Prior experience informs ensemble encoding
People quickly form summary representations that capture the statistical structure in a set of simultaneously-presented objects. We present evidence that such ensemble encoding is informed not only by the presented set of objects, but also by a meta-ensemble, or prototype, that captures the structure of previously viewed stimuli. Participants viewed four objects (shaded squares in Experiment 1; emotional expressions in Experiment 2) and estimated their average by adjusting a response object. Estimates were biased toward the central value of previous stimuli, consistent with Bayesian models of how people combine hierarchical sources of information. The results suggest that an inductively learned prototype may serve as a source of prior information to adjust ensemble estimates. To the extent that real environments present statistical structure in a given moment as well as consistently over time, ensemble encoding in real-world situations ought to take advantage of both kinds of regularity.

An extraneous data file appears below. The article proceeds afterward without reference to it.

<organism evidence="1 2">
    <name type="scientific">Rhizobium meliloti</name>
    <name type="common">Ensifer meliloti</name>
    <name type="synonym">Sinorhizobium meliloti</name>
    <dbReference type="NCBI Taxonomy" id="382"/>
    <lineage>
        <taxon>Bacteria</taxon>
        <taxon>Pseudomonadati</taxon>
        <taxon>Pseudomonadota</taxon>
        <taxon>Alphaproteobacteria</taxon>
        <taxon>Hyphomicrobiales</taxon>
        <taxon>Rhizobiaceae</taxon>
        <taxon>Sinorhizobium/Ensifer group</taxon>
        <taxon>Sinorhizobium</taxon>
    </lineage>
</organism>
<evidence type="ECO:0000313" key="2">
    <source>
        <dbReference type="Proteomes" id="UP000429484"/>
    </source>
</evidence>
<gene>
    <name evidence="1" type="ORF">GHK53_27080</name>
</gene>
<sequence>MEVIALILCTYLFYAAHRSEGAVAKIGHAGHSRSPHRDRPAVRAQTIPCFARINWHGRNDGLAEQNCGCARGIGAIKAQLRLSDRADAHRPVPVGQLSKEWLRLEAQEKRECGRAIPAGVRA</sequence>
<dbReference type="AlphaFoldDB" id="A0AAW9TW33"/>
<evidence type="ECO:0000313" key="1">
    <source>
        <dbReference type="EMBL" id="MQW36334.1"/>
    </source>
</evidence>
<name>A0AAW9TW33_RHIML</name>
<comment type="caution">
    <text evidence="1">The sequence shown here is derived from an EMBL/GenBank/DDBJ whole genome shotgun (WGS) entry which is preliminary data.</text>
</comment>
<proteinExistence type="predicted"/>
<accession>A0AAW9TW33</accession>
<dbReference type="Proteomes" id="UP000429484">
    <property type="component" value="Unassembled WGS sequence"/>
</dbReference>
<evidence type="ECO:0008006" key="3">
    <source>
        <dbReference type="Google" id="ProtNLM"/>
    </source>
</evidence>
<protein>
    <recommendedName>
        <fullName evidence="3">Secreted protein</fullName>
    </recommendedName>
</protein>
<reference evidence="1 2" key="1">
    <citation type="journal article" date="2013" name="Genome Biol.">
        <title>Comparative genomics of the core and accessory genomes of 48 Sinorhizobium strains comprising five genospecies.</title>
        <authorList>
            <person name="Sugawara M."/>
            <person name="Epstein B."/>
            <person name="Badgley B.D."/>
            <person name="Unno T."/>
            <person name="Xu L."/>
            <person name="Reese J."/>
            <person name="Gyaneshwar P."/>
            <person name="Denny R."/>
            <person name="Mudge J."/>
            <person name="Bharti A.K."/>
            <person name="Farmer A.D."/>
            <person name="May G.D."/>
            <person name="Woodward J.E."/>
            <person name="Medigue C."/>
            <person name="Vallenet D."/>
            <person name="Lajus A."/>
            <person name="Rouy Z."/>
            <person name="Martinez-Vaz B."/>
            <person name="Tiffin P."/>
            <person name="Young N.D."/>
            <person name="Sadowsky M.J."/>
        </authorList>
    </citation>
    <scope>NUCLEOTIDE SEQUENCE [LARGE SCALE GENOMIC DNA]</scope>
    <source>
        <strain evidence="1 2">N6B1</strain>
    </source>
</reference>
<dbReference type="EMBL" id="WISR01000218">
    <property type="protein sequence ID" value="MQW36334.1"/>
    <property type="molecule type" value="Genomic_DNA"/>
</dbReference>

KeywordsEnsemble encoding Category learning Statistical learning
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